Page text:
International runners unlikely at Tokyo Olympic torch relay

International runners will be unlikely to take part in the Olympic torch relay to start on March 25, organisers said here on Thursday. Tokyo 2020 chief operating officer Yukihiko Nunomura said at a news conference that foreign tourists and other short-term visitors have been barred from entering Japan because of COVID-19-related travel restrictions.

Nunomura added that around 300 international runners were expected to take part in the relay before the postponement of the Olympics last year. “They have been contacted about the details so it is difficult right now for them. The torch relay will be held despite that, and going forward with that will be difficult in that respect,” he said, Xinhua news reports.

Organizers said that government immigration policy must be “observed” with regard to torchbearers coming to Japan from overseas.

Overseas spectators are also doubtful for attending the Games, which are due to begin on July 23.

The IOC Olympic Games executive director Christophe Dubi told reporters on Wednesday that “late April might be right time” to decide whether to allow overseas spectators to attend.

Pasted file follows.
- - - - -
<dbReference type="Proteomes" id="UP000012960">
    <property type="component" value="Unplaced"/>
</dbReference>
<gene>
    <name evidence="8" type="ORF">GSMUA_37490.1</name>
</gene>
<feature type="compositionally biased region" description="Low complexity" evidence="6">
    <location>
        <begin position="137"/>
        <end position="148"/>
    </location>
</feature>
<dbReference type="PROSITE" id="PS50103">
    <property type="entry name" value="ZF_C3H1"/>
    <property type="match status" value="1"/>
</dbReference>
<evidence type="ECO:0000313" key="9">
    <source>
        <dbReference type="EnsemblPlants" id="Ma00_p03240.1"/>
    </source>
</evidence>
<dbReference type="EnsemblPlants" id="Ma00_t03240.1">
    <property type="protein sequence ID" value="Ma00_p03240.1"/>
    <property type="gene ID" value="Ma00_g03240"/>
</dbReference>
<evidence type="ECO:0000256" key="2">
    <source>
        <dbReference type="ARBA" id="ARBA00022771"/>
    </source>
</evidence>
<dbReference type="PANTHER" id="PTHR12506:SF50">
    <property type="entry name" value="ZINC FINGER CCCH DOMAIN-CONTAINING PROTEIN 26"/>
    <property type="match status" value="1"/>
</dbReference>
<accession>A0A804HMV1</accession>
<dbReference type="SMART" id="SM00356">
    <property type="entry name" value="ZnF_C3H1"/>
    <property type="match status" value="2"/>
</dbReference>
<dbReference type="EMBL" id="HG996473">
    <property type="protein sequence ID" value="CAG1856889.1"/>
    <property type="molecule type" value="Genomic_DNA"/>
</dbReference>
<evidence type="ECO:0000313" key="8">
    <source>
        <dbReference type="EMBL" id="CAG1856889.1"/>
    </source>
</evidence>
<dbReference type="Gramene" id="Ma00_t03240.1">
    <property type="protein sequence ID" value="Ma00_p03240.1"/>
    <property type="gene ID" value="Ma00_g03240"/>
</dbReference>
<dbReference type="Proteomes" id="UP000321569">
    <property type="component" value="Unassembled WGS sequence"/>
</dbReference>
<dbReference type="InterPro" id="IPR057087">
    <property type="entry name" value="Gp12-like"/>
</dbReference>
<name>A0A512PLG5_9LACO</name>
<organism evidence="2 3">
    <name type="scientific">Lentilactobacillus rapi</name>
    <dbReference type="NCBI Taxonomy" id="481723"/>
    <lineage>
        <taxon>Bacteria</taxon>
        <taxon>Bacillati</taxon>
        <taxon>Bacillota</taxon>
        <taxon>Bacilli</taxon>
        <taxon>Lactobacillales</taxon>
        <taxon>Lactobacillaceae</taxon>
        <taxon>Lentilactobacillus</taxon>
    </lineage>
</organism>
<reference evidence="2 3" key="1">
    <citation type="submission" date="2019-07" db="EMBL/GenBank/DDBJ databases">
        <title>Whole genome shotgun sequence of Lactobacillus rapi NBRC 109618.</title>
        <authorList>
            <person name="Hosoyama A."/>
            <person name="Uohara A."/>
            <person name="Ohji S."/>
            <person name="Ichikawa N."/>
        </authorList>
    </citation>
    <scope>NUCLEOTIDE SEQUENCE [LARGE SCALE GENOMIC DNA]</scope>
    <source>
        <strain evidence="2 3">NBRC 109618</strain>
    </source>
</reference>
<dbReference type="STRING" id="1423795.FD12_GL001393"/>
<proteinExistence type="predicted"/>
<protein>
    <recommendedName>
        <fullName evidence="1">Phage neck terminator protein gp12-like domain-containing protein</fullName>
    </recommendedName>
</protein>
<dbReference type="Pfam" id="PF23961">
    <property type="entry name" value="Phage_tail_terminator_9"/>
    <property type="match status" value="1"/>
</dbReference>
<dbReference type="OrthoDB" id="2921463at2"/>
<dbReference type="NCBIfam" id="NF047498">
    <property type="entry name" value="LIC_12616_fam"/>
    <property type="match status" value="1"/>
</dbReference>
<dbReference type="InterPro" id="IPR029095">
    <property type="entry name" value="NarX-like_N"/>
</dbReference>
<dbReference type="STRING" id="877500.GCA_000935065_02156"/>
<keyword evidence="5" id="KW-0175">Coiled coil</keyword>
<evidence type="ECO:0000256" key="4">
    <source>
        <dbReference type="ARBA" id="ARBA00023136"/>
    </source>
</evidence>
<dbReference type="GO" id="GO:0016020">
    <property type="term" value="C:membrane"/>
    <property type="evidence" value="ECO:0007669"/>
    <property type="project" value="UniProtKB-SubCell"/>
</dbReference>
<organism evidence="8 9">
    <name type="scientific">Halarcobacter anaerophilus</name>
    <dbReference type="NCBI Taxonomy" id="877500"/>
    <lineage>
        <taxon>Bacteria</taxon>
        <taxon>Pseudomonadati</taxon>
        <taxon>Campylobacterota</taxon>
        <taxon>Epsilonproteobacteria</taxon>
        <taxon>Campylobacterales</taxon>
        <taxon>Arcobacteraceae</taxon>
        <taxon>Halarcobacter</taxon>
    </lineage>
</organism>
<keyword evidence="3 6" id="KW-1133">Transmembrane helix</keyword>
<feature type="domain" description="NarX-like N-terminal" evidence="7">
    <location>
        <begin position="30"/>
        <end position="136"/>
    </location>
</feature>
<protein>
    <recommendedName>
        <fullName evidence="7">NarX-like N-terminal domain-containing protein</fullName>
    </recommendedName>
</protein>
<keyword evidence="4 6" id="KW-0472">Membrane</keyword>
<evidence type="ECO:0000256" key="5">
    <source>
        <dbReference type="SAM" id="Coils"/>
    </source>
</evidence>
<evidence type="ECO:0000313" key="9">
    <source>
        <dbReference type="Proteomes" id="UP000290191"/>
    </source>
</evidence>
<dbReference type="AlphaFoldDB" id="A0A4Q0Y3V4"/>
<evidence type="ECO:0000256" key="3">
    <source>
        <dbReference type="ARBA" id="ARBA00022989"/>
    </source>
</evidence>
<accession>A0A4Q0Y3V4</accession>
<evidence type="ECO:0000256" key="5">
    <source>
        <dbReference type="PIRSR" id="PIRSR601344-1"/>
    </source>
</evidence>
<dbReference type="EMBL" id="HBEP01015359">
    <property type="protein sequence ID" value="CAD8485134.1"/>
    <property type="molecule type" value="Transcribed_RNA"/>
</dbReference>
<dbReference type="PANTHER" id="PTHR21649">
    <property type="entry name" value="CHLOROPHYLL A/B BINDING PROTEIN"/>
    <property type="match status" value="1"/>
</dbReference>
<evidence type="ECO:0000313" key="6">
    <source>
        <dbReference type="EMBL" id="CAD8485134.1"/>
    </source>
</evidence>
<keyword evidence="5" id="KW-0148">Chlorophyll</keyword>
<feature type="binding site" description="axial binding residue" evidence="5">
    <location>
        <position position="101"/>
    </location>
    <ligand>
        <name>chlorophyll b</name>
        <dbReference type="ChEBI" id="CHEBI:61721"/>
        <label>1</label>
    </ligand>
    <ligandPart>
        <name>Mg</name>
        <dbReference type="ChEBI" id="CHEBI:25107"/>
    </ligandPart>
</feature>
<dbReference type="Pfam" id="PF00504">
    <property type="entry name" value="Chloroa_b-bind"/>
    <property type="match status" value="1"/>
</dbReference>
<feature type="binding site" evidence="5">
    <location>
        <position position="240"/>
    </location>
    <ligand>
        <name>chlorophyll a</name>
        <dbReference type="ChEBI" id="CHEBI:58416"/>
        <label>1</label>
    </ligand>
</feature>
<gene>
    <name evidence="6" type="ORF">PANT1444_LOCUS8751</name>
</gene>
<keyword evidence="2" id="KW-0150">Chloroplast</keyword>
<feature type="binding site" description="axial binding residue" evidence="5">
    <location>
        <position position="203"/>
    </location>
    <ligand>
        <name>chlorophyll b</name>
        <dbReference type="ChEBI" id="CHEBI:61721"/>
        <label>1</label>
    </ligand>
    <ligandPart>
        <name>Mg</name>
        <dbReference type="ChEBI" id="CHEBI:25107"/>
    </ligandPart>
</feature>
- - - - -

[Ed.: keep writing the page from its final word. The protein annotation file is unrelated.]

The torch relay for the Tokyo Olympics will kick off on March 25 from the J-Village National Training Centre in Fukushima, which was hit hard by an earthquake and tsunami on March 11, 2011.

The flame, lit in Greece’s Olympia in March, will travel 121 days through 859 municipalities across all of Japan’s 47 prefectures before it arrives at the opening ceremony at the Olympic Stadium in Tokyo. Around 10,000 torchbearers will take part in the event.

All participants should “as a rule” wear masks and refrain from having loud conversations. Spectators at roadsides will be encouraged to applaud rather than cheer or shout.

Torchbearers may run unmasked if they maintain a certain distance between each other but they can not be positioned face-to-face to avoid close contact.

“Individual relay segments will be suspended if there is a risk of overcrowding,” the guidelines said.